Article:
Directed by: Zach Braff
Written by: Zach Braff
Starring: Florence Pugh, Morgan Freeman, Celeste O’Connor, Molly Shannon, Chinaza Uche, Zoe Lister-Jones
Released: April 20, 2023
Grade: B

A Good Person

Having never won at the Oscars, despite 7 previous nominations for best actor, British star Peter O’Toole (Lawrence of Arabia) was presented an honorary Academy Award in 2002 for his long, distinguished career.  During his short acceptance speech, the 69-year-old acknowledged the many people he’d worked with across his career but also the astonishing young talent from whom he “grabs energy in handfuls.”

In that regard, Hollywood is no different from any other industry.  It’s sad when a gifted actor passes away but there’s always someone coming through to fill the gap and leave their own mark.  These thoughts were rummaging through my head while watching A Good Person, the latest creation of writer-director Zach Braff (Garden State).

The film stars iconic 85-year-old Morgan Freeman (The Shawshank Redemption) who has nothing left to prove in terms of ability, but he continues to be motivated by a love for the craft.  It’s as if he’s in a contest with the ageless Clint Eastwood to see who can last the longest!  Here, Freeman is working alongside one of the great upcoming stars of today’s generation – 27-year-old Florence Pugh who, after a breakout performance in 2016’s Lady Macbeth, has built an impressive resume with roles in Fighting with My Family, Midsommar, and Little Women.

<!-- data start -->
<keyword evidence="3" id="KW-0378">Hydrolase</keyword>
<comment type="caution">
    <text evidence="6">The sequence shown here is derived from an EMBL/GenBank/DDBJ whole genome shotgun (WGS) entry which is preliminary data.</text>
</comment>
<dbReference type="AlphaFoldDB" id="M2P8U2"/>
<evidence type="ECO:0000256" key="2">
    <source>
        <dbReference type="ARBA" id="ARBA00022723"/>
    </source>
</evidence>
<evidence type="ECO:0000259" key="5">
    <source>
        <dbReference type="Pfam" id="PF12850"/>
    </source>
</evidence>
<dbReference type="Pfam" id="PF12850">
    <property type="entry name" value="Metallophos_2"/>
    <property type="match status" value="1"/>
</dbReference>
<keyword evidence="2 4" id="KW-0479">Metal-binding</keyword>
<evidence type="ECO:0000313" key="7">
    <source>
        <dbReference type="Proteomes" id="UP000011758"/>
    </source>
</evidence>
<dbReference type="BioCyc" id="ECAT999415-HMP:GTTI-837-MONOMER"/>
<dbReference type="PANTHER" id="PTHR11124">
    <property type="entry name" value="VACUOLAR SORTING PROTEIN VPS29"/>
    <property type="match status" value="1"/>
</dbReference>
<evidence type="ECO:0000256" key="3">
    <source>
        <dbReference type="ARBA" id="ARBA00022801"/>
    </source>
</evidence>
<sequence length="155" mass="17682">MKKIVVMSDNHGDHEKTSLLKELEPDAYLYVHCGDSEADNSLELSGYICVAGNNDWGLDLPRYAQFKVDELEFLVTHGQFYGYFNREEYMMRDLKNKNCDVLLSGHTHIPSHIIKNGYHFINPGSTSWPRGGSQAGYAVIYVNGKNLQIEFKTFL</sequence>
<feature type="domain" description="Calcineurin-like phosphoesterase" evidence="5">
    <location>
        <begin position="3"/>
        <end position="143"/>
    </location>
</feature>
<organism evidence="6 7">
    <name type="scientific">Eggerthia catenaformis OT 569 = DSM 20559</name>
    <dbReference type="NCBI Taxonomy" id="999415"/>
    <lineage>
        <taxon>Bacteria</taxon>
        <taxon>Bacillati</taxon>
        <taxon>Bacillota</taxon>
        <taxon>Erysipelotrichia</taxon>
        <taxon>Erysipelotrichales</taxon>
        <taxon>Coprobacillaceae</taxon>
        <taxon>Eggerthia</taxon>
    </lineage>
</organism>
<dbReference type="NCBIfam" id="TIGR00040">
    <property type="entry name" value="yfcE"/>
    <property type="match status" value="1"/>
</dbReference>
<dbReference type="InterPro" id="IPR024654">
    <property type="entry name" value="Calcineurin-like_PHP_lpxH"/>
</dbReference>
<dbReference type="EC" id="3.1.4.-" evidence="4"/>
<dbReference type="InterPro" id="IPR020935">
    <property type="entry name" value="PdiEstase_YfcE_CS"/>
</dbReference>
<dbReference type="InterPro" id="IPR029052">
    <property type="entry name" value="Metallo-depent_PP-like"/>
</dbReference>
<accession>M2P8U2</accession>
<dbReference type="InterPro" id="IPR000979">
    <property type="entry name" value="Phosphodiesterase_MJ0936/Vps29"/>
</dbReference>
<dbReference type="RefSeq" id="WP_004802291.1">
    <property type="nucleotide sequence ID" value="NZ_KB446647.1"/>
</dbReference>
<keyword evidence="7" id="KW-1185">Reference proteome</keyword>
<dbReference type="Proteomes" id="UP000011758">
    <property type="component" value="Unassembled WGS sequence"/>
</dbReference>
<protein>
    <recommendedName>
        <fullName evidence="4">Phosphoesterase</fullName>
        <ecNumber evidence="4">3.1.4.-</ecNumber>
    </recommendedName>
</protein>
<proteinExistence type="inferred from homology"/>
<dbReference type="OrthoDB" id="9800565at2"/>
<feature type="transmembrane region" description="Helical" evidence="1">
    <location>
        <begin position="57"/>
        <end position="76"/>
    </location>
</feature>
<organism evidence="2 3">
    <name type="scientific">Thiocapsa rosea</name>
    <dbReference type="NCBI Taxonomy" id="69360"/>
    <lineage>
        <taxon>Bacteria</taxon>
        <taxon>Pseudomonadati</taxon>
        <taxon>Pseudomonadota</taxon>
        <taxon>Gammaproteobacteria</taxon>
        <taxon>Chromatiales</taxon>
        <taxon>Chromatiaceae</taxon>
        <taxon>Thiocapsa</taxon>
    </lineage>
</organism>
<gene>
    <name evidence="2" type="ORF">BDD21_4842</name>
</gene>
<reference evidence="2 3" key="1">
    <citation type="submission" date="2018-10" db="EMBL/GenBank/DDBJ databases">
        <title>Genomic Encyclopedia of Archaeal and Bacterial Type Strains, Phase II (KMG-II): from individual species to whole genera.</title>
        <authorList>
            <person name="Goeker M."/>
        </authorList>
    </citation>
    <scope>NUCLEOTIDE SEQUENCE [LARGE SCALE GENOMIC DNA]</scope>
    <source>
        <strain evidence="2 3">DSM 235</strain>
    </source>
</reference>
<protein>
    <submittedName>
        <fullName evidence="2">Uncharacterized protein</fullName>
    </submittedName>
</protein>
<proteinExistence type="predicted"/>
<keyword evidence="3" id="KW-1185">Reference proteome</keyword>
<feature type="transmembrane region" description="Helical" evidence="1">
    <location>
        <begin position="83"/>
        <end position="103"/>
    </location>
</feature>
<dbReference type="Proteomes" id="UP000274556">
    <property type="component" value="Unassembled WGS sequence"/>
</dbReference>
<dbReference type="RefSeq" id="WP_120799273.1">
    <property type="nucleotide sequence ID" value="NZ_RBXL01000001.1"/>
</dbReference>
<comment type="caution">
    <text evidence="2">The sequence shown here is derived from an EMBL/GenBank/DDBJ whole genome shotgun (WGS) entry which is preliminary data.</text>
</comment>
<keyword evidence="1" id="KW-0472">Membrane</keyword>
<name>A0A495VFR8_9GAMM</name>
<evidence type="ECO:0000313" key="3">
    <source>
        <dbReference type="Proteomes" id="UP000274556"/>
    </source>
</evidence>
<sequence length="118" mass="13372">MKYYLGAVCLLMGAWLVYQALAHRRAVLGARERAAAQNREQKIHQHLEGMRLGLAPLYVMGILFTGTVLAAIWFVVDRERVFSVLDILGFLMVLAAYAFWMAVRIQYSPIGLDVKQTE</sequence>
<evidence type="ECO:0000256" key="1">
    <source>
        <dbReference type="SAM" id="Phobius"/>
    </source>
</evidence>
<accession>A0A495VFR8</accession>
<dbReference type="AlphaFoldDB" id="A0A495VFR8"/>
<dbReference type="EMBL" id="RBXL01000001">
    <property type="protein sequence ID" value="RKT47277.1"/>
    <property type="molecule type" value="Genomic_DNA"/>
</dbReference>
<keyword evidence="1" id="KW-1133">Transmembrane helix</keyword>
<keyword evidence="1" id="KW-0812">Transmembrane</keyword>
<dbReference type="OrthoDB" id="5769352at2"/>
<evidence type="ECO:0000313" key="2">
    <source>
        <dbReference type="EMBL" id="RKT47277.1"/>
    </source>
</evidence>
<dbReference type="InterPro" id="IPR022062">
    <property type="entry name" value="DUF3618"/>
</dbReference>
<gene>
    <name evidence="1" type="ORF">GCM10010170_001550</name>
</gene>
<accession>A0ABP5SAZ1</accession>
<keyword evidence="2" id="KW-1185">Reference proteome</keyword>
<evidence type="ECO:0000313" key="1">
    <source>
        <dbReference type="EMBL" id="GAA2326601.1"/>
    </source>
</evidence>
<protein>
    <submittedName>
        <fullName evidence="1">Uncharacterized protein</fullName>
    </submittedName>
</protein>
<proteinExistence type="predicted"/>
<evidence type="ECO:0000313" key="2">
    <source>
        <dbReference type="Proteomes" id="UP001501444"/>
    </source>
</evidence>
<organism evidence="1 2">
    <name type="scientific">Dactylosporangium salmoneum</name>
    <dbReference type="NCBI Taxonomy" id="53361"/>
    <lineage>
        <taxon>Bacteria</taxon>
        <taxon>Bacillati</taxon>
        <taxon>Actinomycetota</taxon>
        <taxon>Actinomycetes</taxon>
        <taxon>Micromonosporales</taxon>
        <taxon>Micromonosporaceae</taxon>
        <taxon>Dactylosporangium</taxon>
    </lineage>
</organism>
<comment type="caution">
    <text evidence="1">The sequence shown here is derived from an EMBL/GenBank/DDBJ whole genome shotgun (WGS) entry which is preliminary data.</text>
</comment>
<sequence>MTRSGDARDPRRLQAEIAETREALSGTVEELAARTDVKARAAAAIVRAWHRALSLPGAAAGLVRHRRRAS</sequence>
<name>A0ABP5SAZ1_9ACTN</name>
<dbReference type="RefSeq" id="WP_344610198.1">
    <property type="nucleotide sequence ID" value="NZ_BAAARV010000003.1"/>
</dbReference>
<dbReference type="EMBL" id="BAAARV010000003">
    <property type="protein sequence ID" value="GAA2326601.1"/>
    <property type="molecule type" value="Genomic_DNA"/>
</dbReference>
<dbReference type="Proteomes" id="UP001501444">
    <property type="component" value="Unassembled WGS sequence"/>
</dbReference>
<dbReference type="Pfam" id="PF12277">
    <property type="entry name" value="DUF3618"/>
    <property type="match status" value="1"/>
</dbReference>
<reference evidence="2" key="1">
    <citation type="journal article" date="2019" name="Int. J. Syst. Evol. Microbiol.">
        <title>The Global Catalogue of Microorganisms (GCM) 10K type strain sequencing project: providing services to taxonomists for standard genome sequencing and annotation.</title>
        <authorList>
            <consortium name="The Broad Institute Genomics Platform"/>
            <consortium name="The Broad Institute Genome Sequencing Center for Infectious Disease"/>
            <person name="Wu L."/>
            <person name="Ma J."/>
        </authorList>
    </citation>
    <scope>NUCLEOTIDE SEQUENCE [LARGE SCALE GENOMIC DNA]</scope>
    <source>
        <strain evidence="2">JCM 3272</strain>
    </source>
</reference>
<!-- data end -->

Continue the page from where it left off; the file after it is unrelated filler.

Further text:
There is nothing flash or original with the script for A Good Person.  Pugh plays a young woman who has become addicted to prescription medication after being involved in a car accident which took the life of two friends.  Freeman plays a former alcoholic who has become the sole caregiver to his rebellious teenage granddaughter following the death of her parents.  They are as different as chalk and cheese but these two come together, via some semi-contrived moments, and reluctantly help each other through their pain and suffering.

Other films have covered the subject of addiction in a more convincing and emotional manner (The Lost Weekend, The Basketball Diaries, Requiem for a Dream) but A Good Person warrants your time for its two lead performances.  The experience of Freeman and the passion of Pugh make for a nice pairing.  There are moments when the characters let their guard down and show a tormented, willing-to-change side… and there are moments when the guard springs back up and they refuse to acknowledge their problems and alternate views.

A few plot points are heavy-handed (“I’ve read the reports”) and a few others are undercooked (the teenage daughter) but A Good Person does remind us that asking for help, when facing a life-altering addiction, is a tough first step.